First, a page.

Scandal-ridden "pioneer" of human cloning steps down
Prof. Hwang confessed to having made use of ova extracted from "unwilling" donors. "Resigning is my way of showing repentance for what happened."
Seoul (AsiaNews) Prof. Hwang Woo Suk, widely regarded as a "pioneer" of therapeutic cloning, this morning announced his "irrevocable" resignation from the post of director of the world's first stem cell hub. The researcher said he was also resigning from "all his other responsibilities held in government and private organizations".
Hwang's resignation follows accusations levelled against him by a former colleague from Pittsburgh University, the American Professor, Gerald Shatten, who claimed the doctor had "knowingly" used ova "donated under duress" by two researchers of his group and not by volunteers, as had been previously declared.
And another 16 eggs used for research purposes had been acquired for 11,500 US dollars by a South Korean hospital, which donated them to the professor.
"I present my deepest apologies for the embarrassing and tragic news about the use of eggs taken from two researchers of my group," 53-year-old Hwang told a press conference at the State University of Seoul. "Resigning is my way of showing repentance for what happened." Hwang did not let on whether he intends to put a stop to his research altogether.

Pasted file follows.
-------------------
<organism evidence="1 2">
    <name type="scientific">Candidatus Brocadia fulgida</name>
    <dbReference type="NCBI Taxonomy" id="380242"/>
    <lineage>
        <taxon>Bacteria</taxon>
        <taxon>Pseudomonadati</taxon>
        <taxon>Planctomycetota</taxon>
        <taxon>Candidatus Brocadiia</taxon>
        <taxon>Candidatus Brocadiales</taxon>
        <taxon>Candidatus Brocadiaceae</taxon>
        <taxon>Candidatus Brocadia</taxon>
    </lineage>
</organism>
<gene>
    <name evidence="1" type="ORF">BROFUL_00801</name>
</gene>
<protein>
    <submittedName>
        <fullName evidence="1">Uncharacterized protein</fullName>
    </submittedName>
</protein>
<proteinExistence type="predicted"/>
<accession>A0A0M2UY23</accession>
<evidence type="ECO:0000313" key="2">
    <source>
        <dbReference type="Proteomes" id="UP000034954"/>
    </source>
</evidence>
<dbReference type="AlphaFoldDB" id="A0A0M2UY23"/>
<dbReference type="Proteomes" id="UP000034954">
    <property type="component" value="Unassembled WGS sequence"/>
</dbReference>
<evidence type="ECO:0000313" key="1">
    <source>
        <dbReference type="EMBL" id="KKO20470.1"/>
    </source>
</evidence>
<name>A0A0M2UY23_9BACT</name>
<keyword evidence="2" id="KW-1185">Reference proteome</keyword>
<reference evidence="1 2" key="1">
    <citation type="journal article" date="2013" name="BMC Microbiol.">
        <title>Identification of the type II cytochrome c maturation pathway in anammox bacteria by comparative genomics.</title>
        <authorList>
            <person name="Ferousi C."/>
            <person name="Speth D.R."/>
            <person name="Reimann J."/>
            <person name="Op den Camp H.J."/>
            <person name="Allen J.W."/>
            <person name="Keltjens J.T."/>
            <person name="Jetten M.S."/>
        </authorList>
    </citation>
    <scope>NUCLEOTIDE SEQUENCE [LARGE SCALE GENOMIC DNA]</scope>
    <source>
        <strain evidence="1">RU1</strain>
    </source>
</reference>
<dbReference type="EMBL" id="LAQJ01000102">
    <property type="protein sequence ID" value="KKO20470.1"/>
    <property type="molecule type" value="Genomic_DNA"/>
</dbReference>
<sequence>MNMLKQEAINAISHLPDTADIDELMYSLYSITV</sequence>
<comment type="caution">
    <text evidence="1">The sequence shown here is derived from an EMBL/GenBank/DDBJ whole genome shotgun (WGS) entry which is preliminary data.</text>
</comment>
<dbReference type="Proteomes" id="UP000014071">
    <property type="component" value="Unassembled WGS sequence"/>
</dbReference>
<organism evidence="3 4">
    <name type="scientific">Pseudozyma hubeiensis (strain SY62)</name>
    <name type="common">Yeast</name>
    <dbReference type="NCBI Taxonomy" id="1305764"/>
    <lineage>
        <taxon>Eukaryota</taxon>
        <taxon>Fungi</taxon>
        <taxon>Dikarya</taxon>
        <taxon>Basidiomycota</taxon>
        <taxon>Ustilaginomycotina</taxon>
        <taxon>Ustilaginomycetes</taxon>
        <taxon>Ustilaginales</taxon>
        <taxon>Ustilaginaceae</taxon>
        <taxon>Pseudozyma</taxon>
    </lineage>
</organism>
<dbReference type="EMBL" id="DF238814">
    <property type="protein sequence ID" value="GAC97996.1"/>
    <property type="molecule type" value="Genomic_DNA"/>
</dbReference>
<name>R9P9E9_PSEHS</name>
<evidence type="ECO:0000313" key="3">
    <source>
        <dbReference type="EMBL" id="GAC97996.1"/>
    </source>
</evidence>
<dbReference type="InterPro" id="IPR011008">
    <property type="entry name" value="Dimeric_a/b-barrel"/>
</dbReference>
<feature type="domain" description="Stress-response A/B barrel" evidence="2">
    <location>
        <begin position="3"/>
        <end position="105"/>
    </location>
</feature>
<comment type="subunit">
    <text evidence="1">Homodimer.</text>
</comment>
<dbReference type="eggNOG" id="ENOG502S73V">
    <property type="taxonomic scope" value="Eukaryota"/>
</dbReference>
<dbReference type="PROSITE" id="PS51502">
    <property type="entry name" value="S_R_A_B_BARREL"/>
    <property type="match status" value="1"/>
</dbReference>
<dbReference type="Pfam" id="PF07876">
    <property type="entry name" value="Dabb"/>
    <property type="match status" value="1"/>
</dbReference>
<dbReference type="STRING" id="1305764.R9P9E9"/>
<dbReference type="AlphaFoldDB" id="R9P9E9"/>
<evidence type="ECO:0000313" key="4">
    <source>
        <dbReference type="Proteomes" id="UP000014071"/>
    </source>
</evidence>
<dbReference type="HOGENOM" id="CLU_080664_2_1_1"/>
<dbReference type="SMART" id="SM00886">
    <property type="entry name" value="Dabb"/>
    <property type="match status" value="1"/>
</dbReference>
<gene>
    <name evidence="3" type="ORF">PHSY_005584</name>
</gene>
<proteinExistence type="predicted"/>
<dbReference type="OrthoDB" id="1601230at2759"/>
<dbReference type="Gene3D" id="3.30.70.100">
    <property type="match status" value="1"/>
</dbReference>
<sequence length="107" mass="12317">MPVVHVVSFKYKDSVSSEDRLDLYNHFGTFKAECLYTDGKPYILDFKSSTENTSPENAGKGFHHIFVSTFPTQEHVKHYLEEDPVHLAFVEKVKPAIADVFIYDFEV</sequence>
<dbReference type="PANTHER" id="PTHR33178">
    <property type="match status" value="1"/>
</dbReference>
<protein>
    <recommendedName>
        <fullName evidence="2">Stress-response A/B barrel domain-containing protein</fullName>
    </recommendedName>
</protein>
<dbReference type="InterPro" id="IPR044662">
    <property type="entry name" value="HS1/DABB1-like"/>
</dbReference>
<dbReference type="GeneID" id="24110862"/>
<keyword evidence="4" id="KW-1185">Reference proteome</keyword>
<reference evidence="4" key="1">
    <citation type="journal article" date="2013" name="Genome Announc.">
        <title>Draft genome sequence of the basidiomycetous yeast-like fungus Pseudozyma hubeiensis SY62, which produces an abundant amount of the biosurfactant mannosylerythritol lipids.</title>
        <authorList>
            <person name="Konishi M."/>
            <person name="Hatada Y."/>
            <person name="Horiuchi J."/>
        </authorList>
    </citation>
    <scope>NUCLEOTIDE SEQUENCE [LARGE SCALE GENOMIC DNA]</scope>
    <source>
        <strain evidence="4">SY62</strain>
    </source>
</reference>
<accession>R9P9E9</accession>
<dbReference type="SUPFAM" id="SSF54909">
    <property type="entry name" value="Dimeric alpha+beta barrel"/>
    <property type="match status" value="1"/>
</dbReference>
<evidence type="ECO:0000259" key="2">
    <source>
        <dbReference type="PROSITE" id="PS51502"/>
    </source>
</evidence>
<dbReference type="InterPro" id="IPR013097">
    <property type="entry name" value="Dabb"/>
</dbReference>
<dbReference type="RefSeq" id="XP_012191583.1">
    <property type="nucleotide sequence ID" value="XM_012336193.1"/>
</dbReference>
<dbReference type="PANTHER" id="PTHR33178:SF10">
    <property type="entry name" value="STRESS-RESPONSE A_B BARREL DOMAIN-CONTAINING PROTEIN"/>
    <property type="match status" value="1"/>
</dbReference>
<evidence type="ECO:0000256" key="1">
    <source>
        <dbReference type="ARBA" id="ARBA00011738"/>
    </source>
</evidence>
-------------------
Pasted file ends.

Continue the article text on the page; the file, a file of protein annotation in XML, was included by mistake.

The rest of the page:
Before the press conference, the South Korean Health Ministry defended the researcher. An official ministry spokesman said: "The professor did not breach any code of ethnics. Everything happened without his knowledge."
On 19 May last, Hwang's research produced the first cloning "to measure" of embryonic stem cells. AsiaNews had interviewed Prof. Koo Young-moo of Ulsan University, who at the time had denounced ethical problems linked not to the question of embryos but to that of donors.
Koo had said: "Hwang may face problems because he did not tell the 18 donors about the risks related to the operation to extract ova, and the agreement the women signed did not specify that the ova would be killed.
"Allow me to picture the worst-case scenario: if one of the donors of whom we are not too sure had to develop Ovarian Hyperstimulation Syndrome, very dangerous for the female capacity to reproduce, she could take Hwang to court. Then the doctor would be in trouble."